Posted by: christinelaennec | October 10, 2010

An October visit to Edinburgh

 

Yesterday we went to Edinburgh to visit our son / the Dafter’s brother.  It was a rather quick trip:  we left the house at 7 a.m. and were back by 6 p.m., so had about 5 hours there.  But it was a good trip.  As always, I loved knitting on the train.  Our son – I haven’t been able to think of a nickname for him – is doing well and we had a really good visit.  And Edinburgh looks lovely in the fall, even (or especially?) on a grey day:

 

Looking across Princes Street Gardens, Edinburgh. October 2010

 

The window-washers were busy at the Halifax/Bank of Scotland headquarters on the Mound.  I wouldn’t like that job!

 

Halifax / Bank of Scotland headquarters on the Mound, Edinburgh, seen from Princes Street Gardens. October 2010. The window-washers are at work on two of the tall central windows.

 

We went to see the beautiful Impressionist Gardens exhibition at the National Gallery.   I couldn’t take any photos to share with you, but if you click on the link you will see several pages on the National Gallery website about the exhibition, with information and some images.  There were paintings by familiar artists – Monet, Sisley, Cassatt, Klimt – but many wonderful paintings by artists I didn’t know so well.  One of my favourite paintings was (predictably) “The Rainbow” by Leopold Graf von Kalckreuth.  (It’s on the National Gallery website page on Late Impressionism.) There were also exhibitions of books about the evolution of gardening, both in private gardens and also the in grand public gardens of major European cities.  I hadn’t realised that Monet’s garden at Giverny inspired other painters to make their own gardens, where they could explore the effects of light in a private space.

After we left the exhibition, we loitered for a while in the beautiful Princes Street Gardens:

 

Princes Street Gardens, Edinburgh. October 2010

 

We were amused by this plaque on one of the benches:

 

Plaque on a bench in Princes Street Gardens, Edinburgh.

 

I love the affectionate phrase “old Scotch mither”.  We know one family (Scottish-by-adoption, like us, with children raised in Scotland) who call their mother “Mither”.  And another family we know (real Scots) address their father as “Faither”.

Poetry was in evidence, too.  Here is a building under construction, facing St. Andrew Square:

Quotations on the side of a building under construction on St. Andrew Square, Edinburgh. October 2010

The quotations in full, to save your eyesight, are:  “This profusion of eccentricities, this dream in masonry and living rock, is not a drop-scene in a theatre, but a city in the world of reality.” – Robert Louise Stevenson, from Edinburgh Picturesque Notes; “It seems like a city built on precipices, a perilous city.  Great roads rush down like rivers in spate.  Great buildings rush up like rockets.” – G. K. Chesterton  (Information about the building and the source of the Stevenson quotation are from the South Bank Centre’s website.)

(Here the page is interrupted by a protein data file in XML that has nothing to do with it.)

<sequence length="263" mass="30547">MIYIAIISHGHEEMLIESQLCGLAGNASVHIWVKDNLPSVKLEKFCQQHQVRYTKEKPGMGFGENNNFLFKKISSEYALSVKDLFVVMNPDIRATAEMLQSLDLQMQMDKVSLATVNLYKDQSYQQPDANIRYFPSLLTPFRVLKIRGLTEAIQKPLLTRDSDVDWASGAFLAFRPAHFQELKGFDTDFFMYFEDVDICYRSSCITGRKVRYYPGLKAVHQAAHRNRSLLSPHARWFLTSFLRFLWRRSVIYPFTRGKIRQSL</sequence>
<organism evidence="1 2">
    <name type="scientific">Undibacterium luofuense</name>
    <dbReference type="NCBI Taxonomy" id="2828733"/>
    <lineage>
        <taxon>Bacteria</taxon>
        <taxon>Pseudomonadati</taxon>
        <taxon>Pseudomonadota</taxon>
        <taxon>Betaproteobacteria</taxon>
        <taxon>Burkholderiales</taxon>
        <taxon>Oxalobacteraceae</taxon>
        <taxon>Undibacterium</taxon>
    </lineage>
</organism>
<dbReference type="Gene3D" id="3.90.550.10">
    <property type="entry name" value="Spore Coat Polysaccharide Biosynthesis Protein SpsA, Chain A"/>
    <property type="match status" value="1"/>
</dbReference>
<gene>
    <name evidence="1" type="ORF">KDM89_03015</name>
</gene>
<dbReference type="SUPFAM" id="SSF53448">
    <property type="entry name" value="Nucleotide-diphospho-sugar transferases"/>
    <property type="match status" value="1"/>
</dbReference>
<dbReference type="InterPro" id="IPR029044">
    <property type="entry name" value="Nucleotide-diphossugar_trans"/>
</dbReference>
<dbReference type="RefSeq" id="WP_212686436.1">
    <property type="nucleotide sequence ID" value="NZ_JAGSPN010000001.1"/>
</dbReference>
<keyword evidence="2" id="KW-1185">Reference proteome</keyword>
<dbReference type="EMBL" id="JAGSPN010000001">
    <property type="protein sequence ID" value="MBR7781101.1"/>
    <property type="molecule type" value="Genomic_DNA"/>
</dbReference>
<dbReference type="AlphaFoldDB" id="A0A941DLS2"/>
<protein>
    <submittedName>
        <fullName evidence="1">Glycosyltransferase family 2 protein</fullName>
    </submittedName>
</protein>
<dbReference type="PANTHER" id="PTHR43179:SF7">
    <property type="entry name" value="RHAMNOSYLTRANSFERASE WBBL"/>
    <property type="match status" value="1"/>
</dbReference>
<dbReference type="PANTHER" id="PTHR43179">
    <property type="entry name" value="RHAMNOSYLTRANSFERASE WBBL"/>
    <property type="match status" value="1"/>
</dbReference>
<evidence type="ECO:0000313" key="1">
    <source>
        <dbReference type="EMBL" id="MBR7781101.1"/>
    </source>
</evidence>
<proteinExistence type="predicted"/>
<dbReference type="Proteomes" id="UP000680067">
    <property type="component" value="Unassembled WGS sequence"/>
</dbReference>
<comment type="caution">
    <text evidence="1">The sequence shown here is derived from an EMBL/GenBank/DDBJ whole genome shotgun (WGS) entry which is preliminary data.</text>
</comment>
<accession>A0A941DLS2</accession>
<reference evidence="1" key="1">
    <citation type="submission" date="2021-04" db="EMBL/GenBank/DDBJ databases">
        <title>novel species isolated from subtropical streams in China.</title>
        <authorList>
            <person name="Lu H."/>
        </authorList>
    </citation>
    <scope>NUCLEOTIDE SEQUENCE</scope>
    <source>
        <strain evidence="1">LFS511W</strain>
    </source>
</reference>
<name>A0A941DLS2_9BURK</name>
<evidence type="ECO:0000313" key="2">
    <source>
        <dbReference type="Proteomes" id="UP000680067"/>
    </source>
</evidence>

We then went to the shoppers’ mecca which is Jenners department store:

 

Jenners, seen from next to the Scott Monument. Princes Street, Edinburgh, October 2010

 

The outside of the building is as interesting to look at as the inside:

 

Rose Street entrance of Jenners. I like all the decorative carving.

 

The inside has a very Liberty’s-of-London type of well:

 

 

Inner well at Jenners, Edinburgh. October 2010

The main attraction in Jenners – for the Dafter, but for us vicariously as well – was the toy department.  We were welcomed by a life-size Lego model of Indiana Jones:

Lego man at Jenners, Edinburgh.  October 2010Isn’t it amazing how effectively the draping of the fabric is done?  You’d almost think the woman behind, at the perfume counter, was real.  Oh that’s right – she was!

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Responses

  1. Dear Christine,
    lovely photos from Edinburgh, one of my favourite cities, and Jenners reminds me of Liberty in London.
    Today I received my book: My Antonia by Villa Carter, I ordered it all the way from America as it was the only place where I could find a hardback copy of the Modern Library of the World collection. I love the size and look of those books and I can’t wait to start reading tonight.
    Thank you for making me aware of this book.
    Love from Heike x

    • Dear Heike,
      How wonderful that you’re going to read My Ántonia! I’m so pleased. I hope you’ll enjoy it as much as I did. I don’t know the Modern Library of the World collection – perhaps you can do a post about it on your blog!
      Happy October – C.


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